Young Thug Was a No-Show for His 'Wyclef Jean' Video, So Here's What It Looks Like

ATLANTA, GA - DECEMBER 10:  Rapper Young Thug performs onstage at 2016 V-103 Winterfest at Philips Arena on December 10, 2016 in Atlanta, Georgia.  (Photo by Paras Griffin/Getty Images)

Young Thug Was a No-Show for His 'Wyclef Jean' Video, So Here's What It Looks Like

This was pretty genius.

Published January 17, 2017

Despite his traveling woes, it’s not like Young Thug to skip out on any music gigs — especially if it has anything to do with his celebrated JEFFERY project.

But after missing out on the video shoot for his “Wyclef Jean” single from the album, he’s further proving that the show must go on — even without its main act.

Hitting up video director Ryan Staake for the visual treatment, Thugger shared his ideas of which direction he wanted it to go. From every detail, including no foreign whips to the child policemen with water guns, there was only one pressing issue: Staake never actually heard the ideas in person. At the beginning of the video, Thugger can be heard in a recording where he rolls out his creative vision. Staake, who reveals that the audio of Thugger’s ideas was sent to him via the recording, was the co-director of the project. And though he wasn’t able to work directly with Thugger, he brilliantly and hilariously uses the rap star’s audio to narrate and guide every scene that unfolds in the video.

Matching the recording to nearly every shot in the video, Staake informs through captions that Thugger never showed up for any of the scenes that he expressed he wanted to be a part of, namely a scene with “bad b*****s” driving around in kiddie Power Wheel trucks — and Staake gave Thugger just that. The Atlanta rapper did, however, send over footage that he shot himself from two months prior.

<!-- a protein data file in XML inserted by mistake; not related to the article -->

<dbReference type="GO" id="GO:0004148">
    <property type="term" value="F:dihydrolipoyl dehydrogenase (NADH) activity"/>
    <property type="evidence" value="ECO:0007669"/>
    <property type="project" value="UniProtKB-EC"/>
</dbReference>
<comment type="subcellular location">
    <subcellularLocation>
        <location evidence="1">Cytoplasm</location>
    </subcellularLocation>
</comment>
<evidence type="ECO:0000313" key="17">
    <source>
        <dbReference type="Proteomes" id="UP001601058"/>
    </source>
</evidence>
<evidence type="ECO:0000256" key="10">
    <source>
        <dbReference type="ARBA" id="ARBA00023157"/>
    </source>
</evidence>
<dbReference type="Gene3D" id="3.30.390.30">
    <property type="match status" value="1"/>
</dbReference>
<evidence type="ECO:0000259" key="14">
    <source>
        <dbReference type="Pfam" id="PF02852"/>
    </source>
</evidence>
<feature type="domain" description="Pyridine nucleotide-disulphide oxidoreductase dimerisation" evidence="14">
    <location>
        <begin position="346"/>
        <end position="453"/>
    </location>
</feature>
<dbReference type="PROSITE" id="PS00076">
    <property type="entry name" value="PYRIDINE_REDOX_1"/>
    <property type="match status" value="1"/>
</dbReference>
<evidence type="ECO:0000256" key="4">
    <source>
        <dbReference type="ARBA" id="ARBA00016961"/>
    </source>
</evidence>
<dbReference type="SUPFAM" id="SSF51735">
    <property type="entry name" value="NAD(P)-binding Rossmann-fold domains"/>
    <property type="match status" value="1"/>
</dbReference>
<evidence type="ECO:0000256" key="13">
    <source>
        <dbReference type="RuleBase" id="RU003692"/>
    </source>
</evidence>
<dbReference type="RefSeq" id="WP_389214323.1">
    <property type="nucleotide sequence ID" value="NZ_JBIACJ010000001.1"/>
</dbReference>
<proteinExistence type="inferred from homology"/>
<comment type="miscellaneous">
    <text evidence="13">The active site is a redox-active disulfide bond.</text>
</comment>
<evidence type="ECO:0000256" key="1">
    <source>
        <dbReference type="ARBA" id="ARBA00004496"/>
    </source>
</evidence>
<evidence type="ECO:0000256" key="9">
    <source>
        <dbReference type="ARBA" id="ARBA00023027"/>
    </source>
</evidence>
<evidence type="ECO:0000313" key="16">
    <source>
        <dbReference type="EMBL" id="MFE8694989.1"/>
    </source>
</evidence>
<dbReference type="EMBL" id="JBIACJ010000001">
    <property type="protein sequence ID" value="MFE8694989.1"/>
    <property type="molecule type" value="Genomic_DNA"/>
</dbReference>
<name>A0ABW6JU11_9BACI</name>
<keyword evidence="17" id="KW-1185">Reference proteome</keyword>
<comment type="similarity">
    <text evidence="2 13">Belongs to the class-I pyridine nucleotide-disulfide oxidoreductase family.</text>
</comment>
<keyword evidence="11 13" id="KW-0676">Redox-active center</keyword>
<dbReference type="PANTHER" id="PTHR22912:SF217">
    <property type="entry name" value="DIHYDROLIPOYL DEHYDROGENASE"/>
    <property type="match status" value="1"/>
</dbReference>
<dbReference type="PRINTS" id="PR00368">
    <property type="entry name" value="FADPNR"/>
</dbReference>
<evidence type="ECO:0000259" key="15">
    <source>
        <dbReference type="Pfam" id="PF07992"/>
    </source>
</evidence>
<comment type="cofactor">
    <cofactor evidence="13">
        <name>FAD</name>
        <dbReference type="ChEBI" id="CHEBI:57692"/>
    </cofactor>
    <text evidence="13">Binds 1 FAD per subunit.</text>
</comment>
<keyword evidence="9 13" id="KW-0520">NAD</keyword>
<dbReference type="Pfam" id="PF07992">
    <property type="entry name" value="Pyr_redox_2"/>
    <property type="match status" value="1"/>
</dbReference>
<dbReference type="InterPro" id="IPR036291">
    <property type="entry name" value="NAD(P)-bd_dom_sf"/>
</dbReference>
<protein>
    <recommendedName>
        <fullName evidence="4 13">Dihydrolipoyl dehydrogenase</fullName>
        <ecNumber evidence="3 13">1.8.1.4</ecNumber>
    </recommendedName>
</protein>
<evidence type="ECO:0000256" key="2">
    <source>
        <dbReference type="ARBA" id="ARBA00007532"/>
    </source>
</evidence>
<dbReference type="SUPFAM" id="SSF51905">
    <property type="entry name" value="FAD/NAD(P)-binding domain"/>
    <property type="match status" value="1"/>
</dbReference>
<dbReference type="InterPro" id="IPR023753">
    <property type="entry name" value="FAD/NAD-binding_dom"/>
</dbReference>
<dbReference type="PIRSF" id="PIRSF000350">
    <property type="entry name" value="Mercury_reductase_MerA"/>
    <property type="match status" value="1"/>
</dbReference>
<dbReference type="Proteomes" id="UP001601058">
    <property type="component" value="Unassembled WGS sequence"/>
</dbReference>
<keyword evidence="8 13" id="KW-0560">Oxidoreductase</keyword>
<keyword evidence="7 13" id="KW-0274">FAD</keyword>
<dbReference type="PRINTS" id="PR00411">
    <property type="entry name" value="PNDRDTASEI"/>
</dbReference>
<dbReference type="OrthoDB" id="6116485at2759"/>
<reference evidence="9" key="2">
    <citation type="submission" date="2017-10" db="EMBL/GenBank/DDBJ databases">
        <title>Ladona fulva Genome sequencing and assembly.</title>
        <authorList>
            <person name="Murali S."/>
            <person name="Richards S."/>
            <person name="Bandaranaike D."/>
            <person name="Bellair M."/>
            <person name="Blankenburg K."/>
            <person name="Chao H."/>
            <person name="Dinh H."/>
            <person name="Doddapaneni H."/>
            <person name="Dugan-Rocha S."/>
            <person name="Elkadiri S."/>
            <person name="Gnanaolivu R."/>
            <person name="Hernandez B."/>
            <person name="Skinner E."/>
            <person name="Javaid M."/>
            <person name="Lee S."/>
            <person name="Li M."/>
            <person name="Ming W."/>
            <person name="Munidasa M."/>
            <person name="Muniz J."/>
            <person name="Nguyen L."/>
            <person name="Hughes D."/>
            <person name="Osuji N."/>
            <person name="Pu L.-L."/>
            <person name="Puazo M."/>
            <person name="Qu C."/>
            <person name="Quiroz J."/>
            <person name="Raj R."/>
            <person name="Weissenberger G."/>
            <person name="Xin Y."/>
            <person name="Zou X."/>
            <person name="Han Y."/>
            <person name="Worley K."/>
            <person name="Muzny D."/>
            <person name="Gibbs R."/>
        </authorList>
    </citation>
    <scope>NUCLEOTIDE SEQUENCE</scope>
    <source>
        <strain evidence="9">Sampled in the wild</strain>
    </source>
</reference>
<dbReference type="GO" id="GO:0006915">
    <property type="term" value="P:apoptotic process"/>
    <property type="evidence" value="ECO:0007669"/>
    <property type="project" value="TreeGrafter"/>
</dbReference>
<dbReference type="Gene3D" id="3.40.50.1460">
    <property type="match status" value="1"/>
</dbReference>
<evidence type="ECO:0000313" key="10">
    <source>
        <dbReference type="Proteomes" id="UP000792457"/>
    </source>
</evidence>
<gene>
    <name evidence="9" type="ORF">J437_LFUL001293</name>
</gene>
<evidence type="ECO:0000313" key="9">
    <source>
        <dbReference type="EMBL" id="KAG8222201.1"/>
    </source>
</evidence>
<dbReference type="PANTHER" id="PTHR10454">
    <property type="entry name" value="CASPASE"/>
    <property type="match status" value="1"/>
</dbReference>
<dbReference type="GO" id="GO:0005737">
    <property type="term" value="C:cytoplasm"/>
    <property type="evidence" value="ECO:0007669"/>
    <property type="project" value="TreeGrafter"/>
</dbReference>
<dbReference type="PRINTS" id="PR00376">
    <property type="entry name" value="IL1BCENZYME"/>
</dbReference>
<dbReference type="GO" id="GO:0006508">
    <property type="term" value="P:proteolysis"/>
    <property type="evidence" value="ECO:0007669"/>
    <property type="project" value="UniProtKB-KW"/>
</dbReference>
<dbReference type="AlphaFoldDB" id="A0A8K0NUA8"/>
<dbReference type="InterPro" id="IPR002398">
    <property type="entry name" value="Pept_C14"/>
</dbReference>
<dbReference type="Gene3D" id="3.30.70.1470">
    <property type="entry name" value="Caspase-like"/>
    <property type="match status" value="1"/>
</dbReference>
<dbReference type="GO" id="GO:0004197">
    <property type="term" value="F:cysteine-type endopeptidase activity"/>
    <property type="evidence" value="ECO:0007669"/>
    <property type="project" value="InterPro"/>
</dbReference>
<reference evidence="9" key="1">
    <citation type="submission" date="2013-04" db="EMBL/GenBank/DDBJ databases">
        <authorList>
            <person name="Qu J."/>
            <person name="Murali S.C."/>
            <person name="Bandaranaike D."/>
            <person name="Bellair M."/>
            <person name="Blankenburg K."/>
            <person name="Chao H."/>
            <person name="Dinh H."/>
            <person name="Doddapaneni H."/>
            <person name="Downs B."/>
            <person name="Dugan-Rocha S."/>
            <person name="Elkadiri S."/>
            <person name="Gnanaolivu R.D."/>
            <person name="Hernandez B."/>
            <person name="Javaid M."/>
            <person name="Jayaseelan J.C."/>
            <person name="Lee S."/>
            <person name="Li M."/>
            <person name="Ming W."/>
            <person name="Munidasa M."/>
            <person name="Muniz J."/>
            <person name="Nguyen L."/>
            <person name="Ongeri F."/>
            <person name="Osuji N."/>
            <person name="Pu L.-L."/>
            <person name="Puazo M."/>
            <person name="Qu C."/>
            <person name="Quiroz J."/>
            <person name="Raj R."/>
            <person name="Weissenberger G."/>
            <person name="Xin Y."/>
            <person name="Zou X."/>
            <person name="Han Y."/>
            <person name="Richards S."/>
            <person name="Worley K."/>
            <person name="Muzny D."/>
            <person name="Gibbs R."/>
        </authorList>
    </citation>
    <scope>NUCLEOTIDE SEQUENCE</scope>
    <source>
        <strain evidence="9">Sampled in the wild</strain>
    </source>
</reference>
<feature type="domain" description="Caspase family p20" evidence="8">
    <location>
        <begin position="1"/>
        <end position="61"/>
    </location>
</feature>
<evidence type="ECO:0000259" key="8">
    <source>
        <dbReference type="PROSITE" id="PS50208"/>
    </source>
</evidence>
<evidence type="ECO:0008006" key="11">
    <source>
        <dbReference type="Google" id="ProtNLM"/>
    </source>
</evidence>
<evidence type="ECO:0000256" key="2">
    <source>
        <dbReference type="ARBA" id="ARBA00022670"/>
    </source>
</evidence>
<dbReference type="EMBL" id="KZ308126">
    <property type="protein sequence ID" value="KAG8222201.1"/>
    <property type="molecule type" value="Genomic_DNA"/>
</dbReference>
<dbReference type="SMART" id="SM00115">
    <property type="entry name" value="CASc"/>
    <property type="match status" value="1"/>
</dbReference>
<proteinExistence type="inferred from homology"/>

“I wish it was my idea for him to eat Cheetos,” Staake added in one of the captions. “But that was all him.”

Continuing to explain how the video “fell apart,” he then elaborated that some of the video’s impromptu footage, like actual policemen showing up to watch the women and children destroy a police car with rubber bats, were some of the best unplanned moments.

“The label rep told us that Young Thug was minutes away and demanded that we immediately prepare for him,” another caption reads. He mentioned that several mishaps and last-minute changes also forced the video’s creation, such as “impressionable children” being exposed to certain scenes and lawyers requesting the removal of explicit references. In another comical twist, Staake says that toward the end of the five-minute video, when Thugger finally did show, he refused to get out of the car for an odd reason: his Instagram was hacked and he didn’t find out until he (conveniently) arrived at the shoot.

A couple threats by cops to shut the shoot down, a drive-off ditch from Thugger and $100,000 later, you can check out what became of the Young Thug-less “Wyclef Jean” video below:

Written by Diamond Alexis

(Photo: Paras Griffin/Getty Images)

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